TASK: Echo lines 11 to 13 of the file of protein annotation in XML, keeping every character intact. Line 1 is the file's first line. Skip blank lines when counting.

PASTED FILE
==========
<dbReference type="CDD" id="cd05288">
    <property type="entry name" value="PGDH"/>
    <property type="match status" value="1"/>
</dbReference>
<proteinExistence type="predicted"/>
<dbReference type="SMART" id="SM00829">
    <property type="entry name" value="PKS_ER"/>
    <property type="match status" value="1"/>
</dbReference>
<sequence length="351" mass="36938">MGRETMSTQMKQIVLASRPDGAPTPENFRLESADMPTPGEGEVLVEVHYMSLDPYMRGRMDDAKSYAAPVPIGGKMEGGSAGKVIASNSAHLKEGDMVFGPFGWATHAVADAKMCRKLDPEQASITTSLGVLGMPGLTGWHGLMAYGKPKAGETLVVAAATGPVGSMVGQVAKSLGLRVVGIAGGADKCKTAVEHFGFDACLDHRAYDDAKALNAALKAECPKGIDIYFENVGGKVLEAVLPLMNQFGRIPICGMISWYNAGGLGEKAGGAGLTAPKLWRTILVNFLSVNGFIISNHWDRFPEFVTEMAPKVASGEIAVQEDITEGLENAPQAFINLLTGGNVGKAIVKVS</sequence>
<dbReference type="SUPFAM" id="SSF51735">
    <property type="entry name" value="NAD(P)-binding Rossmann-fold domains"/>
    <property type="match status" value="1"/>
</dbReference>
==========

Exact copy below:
<dbReference type="SUPFAM" id="SSF51735">
    <property type="entry name" value="NAD(P)-binding Rossmann-fold domains"/>
    <property type="match status" value="1"/>